The years Wyspianski studied in Paris allowed him to escape the influence of his master. To Wyspianski, the Art Nouveau trends revealed the relatedness of the arts, their inter-penetration, their movement towards synthesis. French theater, opera and particularly German Wagnerian drama, opened his eyes to his own literary talents and pulled him in the direction of dramatic works. Wyspianski, however, continued to see himself as a painter, designer and maker of stained glass, of frescoes – monumental works. It was only reverses in these fields of art that tipped the scales of his talent toward theater.

    And so this artist created such great modernist works of Poland’s national theater as The Wedding and Deliverance. While Matejko’s paintings show the artist’s complete dependence on his native environment, Wyspianski’s works even more so. He is just inconceivable outside of Cracow. Leon Schiller, a famous theater director, characterized Cracow as “the city containing within its walls more legends and elements inspiring drama and the theater than all the other Polish cities taken together” and as “the most theatrically minded city in Poland.” Wyspianski was a product of Cracow in the fullest meaning of that word. Except for some three years spent abroad, his entire short, hectic and tense life was spent in his native city which became for him an obsession. In particular the Wawel Hill became a focal point of Wyspianski’ s activities. And history is present in most of Wyspianski’ s works, be these furniture designs,, paintings, poems, theatrical plays, etc.

    Earlier, in 1848 Wawel Castle, or rather the whole of the Wawel Hill, a place of unique importance to the Polish people, had been turned it into an army barracks and partly destroyed by the Austrians. When, due to a more liberal policy, its ownership was returned to Cracow’ s community, it inspired patriotic emotions and discussions concerning its shape and destiny. The impoverished city, devastated by the great fires of 1850 and 1866, suddenly retrieved the symbol of the glorious past. After an accidental opening of the tomb of Casimir the Great, one of the most outstanding kings of the Piast dynasty, the ceremonial funeral leading to reinterment his remains became a nation-wide patriotic manifestation.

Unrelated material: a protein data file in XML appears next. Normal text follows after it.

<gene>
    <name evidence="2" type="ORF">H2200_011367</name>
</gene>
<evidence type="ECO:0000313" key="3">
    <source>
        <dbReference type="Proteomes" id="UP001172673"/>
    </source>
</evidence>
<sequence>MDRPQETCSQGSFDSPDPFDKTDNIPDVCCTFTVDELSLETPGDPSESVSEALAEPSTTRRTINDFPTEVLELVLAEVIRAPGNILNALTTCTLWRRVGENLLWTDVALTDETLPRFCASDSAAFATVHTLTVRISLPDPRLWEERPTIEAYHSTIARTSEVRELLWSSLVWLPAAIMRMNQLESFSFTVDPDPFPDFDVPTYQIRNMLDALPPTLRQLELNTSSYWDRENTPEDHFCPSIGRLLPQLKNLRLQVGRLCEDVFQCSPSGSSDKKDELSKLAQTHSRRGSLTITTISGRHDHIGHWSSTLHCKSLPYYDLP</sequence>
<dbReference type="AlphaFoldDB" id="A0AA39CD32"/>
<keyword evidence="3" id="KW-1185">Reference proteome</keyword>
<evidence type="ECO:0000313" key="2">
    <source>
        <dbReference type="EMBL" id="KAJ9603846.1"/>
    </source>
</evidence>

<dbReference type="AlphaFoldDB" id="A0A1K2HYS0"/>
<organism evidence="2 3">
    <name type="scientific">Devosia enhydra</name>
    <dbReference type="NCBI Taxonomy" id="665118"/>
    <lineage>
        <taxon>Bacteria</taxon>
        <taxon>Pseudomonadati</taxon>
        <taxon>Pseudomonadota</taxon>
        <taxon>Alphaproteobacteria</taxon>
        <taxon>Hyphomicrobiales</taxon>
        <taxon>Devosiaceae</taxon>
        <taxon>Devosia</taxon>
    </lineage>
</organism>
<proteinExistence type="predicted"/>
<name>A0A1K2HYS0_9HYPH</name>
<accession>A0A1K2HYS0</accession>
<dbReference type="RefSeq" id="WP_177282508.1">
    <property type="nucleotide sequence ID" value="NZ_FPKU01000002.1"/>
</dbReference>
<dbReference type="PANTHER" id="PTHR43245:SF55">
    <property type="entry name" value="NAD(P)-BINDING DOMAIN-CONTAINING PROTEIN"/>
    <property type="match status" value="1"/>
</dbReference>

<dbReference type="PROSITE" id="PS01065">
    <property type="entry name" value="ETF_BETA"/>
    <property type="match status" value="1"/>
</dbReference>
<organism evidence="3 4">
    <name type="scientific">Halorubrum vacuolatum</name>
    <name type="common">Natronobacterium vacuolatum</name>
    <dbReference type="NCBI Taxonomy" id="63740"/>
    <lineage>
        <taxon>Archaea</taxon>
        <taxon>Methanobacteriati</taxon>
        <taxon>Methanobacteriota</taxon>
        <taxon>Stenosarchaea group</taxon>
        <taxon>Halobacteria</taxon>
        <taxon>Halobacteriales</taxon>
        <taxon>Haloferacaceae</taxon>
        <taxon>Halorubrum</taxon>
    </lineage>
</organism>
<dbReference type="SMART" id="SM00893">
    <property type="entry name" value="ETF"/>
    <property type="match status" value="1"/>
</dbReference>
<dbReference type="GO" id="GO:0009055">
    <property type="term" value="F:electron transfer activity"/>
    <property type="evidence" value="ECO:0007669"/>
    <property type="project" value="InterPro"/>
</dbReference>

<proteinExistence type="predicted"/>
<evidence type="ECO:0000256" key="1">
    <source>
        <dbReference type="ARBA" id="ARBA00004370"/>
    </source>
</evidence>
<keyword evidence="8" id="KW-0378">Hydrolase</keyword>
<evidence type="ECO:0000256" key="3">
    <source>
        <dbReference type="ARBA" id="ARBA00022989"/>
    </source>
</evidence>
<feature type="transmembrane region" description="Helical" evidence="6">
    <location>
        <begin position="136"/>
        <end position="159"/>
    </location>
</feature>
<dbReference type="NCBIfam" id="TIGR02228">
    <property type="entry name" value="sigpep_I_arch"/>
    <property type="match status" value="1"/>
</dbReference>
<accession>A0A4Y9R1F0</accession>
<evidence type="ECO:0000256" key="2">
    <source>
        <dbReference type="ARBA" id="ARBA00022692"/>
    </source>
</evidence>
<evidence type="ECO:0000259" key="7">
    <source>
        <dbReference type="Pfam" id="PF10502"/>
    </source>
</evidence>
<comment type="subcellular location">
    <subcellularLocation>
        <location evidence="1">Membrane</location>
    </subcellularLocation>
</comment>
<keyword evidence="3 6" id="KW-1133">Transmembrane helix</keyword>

Casimir the Great
    by Stanislaw Wyspianski,
    1900-1902, Pastel, 436 x 148 cm
    National Museum, Cracow

    Saint Stanislaus
    by Stanislaw Wyspianski,
    1893-94, Pastel, 436 x 148 cm
    National Museum, Cracow

    by Stanislaw Wyspianski,
    1893-94, Pastel, 298 x 153 cm
    National Museum, Cracow

    Click on image to enlarge
    It was an event destined to be echoed in a 1901 poetic rhapsody by Wyspianski who also created a caroon design for a Casimir the Great stained glass window for Wawel’s Royal Cathedral. In 2000, Andrzej Wajda, Poland’s distinguished film maker, proposed a realization of that 1900-1904 masterpiece, which in the eyes of Wyspianski’s contemporaries was too shocking to deserve a place in Wawel Cathedral – as was his design of for a Saint Stanislaus window featuring the controversial eleventh century bishop murdered by King Boleslaus the Bold. Polonia commissioned for Lwow’s Cathedral, proved to be yet another unrealized stained glass window design by Wyspianski.